As the pandemic continues and travel restrictions remain, National Geographic offers a respite with remarkable photographs of places to visit in the future.
The magazine has published its new ‘Best of the World 2021’ list of ’25 extraordinary destinations that will define our future itineraries and inspire readers to “dream now, go later.”
Profiling inspiring places, communities and innovations, the list provides an optimistic dose of escapism, as would-be travelers navigate pandemic precautions around the world,’ according to its press release.
The list has five categories: nature, adventure, culture, sustainability and family.
‘While the pandemic has brought journeys to a standstill, it’s not quieted our curiosity,’ George Stone, executive editor of National Geographic Travel, said in the release.
‘The world is full of wonders—even when they’re hard to reach. Now is the perfect time to discover something new about an extraordinary place or culture in our world and perhaps dream up your next journey, for when that time comes. Ahead of a new year—with the hope of a return to travel—we’re excited to share these 25 timely tales of timeless places that will define our future itineraries.’
To see more of Nat Geo’s Best of the World 2021 list, visit the magazine’s website at NatGeo.com/BestOfTheWorld.
A group of traditional Aztec dancers perform during Crush Walls 2019, a popular street art festival in Denver, Colorado in the above photograph. Originating in central Mexico, the dance honors ancestors and represents different relationships with the Earth, animals, time, and customs
Above, an aurora borealis swirls over Yellowknife, the capital of Canada’s Northwest Territories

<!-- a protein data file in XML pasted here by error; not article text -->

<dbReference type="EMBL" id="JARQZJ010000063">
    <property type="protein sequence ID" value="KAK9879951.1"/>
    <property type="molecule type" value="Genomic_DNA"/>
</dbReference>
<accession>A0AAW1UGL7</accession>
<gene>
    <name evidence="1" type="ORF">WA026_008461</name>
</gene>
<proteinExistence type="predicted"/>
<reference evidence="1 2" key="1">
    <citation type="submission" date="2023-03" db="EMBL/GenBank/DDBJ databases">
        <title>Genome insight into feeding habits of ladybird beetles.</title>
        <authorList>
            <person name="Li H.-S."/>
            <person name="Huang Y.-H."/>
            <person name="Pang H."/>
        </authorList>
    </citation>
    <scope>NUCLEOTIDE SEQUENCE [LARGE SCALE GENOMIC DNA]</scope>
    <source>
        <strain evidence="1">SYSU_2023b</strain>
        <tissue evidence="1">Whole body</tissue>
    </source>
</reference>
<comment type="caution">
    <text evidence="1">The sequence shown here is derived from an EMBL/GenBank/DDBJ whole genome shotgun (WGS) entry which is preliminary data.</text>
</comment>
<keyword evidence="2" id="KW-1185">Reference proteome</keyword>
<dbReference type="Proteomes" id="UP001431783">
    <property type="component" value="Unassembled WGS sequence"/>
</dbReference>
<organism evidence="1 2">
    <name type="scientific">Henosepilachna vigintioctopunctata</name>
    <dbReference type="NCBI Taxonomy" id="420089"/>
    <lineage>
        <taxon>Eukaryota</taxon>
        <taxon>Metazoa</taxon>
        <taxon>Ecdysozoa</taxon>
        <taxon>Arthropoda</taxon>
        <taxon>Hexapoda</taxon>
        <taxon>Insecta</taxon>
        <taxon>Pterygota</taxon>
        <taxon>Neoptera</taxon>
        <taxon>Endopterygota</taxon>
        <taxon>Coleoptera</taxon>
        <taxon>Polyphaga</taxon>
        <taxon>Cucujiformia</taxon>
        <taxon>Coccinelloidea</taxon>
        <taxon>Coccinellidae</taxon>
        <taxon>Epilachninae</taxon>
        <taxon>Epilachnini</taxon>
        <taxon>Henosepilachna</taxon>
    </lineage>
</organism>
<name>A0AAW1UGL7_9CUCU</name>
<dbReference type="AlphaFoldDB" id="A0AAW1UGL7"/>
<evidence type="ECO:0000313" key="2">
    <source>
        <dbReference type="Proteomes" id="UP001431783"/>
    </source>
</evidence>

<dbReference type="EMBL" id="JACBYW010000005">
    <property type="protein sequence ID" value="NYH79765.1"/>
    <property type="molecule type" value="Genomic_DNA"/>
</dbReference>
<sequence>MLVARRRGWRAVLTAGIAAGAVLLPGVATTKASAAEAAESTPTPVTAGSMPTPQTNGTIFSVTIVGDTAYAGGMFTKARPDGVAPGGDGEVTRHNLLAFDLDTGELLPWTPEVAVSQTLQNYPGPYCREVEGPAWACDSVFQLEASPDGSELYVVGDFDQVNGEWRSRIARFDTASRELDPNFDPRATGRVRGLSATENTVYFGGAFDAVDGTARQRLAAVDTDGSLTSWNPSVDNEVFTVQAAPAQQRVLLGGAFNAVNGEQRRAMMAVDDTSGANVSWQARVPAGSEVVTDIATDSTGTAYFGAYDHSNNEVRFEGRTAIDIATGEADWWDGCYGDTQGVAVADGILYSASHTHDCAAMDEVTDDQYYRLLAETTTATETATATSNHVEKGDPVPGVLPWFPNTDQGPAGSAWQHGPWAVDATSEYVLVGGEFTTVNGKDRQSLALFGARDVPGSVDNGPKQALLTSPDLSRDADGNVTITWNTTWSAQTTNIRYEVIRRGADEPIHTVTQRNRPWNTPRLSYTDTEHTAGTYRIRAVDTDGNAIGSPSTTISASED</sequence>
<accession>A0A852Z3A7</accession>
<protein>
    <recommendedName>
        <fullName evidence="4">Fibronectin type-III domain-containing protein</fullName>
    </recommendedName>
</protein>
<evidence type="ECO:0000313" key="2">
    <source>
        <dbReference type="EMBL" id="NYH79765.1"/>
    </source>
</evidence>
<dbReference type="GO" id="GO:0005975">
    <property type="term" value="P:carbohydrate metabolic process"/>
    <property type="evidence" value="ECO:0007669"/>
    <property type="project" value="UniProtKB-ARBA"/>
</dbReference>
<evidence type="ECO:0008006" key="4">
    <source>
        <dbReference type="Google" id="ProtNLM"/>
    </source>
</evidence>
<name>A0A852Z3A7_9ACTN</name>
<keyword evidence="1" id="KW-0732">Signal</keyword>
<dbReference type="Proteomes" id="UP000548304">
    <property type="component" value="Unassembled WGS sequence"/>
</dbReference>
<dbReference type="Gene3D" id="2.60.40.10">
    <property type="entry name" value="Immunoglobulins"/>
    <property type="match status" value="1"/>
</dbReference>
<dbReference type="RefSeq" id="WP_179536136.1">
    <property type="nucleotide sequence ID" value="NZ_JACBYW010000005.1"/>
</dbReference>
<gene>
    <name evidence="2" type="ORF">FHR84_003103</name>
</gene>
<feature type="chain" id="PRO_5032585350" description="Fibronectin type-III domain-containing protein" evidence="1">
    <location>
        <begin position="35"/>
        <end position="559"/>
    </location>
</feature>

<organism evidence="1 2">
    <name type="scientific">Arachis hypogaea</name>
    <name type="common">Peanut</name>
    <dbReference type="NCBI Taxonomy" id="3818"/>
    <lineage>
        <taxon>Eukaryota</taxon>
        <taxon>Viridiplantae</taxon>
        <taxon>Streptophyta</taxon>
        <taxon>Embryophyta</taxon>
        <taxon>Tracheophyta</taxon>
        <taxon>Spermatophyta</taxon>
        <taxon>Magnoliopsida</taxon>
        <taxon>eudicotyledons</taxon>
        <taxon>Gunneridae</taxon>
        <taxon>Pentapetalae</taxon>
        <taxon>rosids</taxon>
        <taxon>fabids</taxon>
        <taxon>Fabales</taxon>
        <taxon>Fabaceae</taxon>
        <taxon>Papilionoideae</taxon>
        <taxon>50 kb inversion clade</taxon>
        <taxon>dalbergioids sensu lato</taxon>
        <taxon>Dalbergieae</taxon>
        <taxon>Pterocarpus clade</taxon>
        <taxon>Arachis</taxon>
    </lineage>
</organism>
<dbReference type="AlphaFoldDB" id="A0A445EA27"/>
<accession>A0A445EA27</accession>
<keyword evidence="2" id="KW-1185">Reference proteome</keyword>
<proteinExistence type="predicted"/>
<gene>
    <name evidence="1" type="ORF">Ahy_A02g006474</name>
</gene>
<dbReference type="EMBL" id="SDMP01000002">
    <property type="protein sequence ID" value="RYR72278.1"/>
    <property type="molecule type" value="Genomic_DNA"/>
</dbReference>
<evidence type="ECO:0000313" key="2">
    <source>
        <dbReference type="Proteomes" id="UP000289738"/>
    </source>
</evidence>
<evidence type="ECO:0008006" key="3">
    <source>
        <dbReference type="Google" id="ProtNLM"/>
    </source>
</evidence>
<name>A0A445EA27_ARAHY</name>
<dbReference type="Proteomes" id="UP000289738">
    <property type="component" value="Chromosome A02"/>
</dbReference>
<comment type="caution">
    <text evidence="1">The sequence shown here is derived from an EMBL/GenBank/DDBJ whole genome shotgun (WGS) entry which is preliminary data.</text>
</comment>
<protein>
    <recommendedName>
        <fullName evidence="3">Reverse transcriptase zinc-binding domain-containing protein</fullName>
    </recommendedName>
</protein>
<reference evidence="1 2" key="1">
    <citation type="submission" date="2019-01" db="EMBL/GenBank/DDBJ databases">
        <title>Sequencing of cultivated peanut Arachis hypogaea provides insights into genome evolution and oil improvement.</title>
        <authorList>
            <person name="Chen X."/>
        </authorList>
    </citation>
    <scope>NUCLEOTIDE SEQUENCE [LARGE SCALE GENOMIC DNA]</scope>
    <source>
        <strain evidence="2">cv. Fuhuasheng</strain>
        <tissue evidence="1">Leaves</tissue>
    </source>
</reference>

Founded in 1211, Brasov, above, is a gateway city to the wildflower meadows and wooded mountains of rural Transylvania
A diver, above, explores the coral reefs around Lord Howe Island. The volcanic isle, located in the Tasman Sea between Australia and New Zealand, has more than 60 dive sites, including Ball’s Pyramid—the world’s tallest sea stack
Since 2005, the Loango Gorilla Project has been acclimatizing western lowland gorillas, above, to humans for both research and ecotourism purposes in Loango National Park, Gabon
In 1912, an eruption of the volcano Novarupta formed the caldera and crater lake, above, at the summit of Mount Katmai. A 2018 expedition set out to uncover traces of Katmai National Park’s history before the massive explosion
Surrounded by the snow-capped peaks of the Caucasus mountain range, Svaneti, above, is home to some of the most isolated villages in Georgia. Many of the watchtowers pictured above were built during the Middle Ages to protect against marauding armies
Above, wildlife lovers can swim alongside Dominica’s resident sperm whales, but only with an accredited tour operator that follows strict animal-welfare protocols